Both the ALJ and the Commissioner cite a Complete Psychiatric Evaluation performed on July 13, 2004 at the request of the Department of Social Services (AR 296-299), for the proposition that Plaintiff does not suffer from a thought disorder or any cognitive deficits. (See JS at 16, AR at 404.) But Plaintiff does not claim that level of mental impairment; rather, she only articulated that she has chronic depression. The issue is whether she should be accorded credibility as to that complaint. On this score, the Court cannot find any legitimate basis in the ALJ's decision to detract from Plaintiff's credibility as to this issue.

B. A Form Provided by Dr. Earle; a Seizure Questionnaire; and Tension Headaches Secondary to Neck Strain.

The ALJ gave no weight to a form provided by Dr. Earle, a treating source, which references Plaintiff's chronic pain. The ALJ determined that this document is unsupported by any specific clinical or objective findings.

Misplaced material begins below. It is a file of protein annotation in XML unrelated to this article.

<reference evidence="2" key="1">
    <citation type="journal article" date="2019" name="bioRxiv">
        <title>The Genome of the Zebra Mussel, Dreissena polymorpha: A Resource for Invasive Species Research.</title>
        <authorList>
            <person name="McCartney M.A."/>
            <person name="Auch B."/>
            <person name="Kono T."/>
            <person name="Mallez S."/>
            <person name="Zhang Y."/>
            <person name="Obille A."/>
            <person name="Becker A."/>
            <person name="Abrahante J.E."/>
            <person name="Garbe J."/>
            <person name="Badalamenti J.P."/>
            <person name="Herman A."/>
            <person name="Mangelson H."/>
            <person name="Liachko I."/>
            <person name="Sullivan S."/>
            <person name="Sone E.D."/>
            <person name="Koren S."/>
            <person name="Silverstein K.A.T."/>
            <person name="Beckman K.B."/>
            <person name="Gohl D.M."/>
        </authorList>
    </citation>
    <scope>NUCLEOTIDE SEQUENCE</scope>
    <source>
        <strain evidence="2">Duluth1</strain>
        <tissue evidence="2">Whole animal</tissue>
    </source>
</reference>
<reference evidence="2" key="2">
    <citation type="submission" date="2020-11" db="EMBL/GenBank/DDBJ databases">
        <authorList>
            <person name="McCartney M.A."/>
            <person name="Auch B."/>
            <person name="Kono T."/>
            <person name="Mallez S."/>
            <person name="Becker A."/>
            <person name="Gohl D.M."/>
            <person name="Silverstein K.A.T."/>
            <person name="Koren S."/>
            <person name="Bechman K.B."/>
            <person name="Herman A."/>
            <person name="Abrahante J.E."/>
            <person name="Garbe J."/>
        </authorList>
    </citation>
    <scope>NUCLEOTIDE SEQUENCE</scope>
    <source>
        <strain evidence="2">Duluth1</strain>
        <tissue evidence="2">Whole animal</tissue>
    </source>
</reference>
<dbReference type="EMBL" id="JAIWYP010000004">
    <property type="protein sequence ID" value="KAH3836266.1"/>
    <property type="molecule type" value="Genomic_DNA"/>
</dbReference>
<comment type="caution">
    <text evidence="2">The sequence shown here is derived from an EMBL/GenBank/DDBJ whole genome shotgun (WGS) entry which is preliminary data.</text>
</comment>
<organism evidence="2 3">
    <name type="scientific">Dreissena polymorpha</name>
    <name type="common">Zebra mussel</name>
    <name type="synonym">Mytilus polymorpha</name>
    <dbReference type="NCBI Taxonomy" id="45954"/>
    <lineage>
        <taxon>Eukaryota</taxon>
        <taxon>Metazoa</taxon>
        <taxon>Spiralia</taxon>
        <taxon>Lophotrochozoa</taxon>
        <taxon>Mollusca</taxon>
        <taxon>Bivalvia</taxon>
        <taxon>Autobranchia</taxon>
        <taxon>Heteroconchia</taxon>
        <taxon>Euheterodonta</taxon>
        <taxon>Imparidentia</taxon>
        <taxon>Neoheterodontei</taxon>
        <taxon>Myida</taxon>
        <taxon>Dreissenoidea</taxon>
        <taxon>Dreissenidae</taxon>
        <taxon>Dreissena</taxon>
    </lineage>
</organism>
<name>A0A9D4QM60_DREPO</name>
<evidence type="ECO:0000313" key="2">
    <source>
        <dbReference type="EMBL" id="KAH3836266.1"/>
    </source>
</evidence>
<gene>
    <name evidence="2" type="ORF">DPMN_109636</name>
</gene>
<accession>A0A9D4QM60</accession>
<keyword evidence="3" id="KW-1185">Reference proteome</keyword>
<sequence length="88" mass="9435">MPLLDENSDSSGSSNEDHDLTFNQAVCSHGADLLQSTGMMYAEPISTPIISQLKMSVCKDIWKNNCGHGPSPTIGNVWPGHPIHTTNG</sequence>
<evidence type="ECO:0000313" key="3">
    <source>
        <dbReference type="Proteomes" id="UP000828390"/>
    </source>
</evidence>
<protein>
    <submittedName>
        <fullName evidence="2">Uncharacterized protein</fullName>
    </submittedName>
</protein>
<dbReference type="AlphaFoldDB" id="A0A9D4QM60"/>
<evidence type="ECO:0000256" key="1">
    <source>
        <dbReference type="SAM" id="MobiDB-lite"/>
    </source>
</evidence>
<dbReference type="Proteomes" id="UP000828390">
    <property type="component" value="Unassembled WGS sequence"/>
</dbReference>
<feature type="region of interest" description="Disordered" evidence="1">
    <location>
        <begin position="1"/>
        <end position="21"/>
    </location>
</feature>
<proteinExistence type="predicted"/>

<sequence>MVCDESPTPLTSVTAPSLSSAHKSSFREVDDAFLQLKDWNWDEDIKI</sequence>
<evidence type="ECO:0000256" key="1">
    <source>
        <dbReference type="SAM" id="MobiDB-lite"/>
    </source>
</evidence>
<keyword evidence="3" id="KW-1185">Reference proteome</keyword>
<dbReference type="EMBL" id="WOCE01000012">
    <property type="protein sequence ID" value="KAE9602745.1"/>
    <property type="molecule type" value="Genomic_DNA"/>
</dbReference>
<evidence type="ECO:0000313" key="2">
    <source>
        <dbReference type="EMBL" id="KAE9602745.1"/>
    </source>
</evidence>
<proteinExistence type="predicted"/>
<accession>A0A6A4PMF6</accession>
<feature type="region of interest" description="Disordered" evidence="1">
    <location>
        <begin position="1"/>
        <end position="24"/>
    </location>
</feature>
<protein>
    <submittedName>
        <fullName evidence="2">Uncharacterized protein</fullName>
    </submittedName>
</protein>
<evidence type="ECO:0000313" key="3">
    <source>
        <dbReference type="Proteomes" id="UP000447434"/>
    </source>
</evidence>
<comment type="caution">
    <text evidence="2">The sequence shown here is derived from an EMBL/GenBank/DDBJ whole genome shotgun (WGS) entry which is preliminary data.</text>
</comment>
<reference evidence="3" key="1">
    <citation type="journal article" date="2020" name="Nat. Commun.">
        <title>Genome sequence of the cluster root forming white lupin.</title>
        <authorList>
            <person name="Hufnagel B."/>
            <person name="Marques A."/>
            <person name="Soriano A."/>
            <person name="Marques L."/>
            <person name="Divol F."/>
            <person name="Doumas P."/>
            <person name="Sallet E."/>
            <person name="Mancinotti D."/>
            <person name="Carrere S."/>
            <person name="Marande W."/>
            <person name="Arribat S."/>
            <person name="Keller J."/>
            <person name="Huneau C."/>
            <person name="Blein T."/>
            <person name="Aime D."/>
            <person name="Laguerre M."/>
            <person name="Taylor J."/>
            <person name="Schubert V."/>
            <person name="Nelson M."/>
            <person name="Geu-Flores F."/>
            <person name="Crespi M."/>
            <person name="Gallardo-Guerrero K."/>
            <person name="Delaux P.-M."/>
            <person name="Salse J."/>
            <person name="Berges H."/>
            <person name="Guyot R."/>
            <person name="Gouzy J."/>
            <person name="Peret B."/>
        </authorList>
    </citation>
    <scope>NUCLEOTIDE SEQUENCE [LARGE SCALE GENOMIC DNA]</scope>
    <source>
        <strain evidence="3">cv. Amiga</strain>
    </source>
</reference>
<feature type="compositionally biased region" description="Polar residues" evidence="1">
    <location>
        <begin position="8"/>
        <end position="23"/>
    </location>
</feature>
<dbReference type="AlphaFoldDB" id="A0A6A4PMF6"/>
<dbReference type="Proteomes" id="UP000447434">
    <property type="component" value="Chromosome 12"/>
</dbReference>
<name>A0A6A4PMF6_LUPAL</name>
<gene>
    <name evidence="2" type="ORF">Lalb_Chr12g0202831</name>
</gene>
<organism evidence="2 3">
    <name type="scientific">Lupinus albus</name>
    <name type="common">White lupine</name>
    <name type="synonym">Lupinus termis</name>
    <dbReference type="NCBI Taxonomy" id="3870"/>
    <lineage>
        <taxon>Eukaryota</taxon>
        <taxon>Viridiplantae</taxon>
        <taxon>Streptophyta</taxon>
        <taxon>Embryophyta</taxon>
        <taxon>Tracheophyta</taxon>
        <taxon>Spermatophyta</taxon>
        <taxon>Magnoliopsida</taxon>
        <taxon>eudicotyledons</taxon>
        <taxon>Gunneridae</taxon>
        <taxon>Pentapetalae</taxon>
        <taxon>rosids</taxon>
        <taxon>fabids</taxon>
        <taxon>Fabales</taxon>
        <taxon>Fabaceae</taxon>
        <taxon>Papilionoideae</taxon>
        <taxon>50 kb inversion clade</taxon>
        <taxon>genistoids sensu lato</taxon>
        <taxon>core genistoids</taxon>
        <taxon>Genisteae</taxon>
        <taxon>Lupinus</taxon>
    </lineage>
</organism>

It would appear that the ALJ is attempting to detract from Plaintiff's credibility based upon the absence of any objective medical evidence to support her pain complaints. The portion of Dr. Earle's handwritten note (see AR 505) to which the ALJ is referring is not the assessment that Plaintiff is unable to maintain a regular job, but the following four words: "She has chronic pain." (Id.) Pain, of course, is a subjective condition. The question is whether there is any objective evidence to support complaints of pain. The ALJ determined that Plaintiff's severe impairments include musculoskeletal impairments involving the cervical and lumbar spine, and headaches secondary to her cervical spine disorder. (AR 401.) One searches in vain in the ALJ's decision for any discussion of these physical impairments and the symptoms they cause. Despite that, the ALJ assessed a physical RFC which precluded Plaintiff from lifting more than "20 pounds occasionally [sic] and 10 pounds occasionally," and "pushing and pulling limitations consistent with lifting and carrying limitations due to her back, neck and asthma." (AR 403.) He further assessed that Plaintiff must be provided a sit/stand option which would permit her to change position every one to three minutes. Based on these limitations, and the lack of any adequate discussion in the decision, the Court cannot determine why the ALJ gave no weight to Dr. Earle's statement that Plaintiff has chronic pain.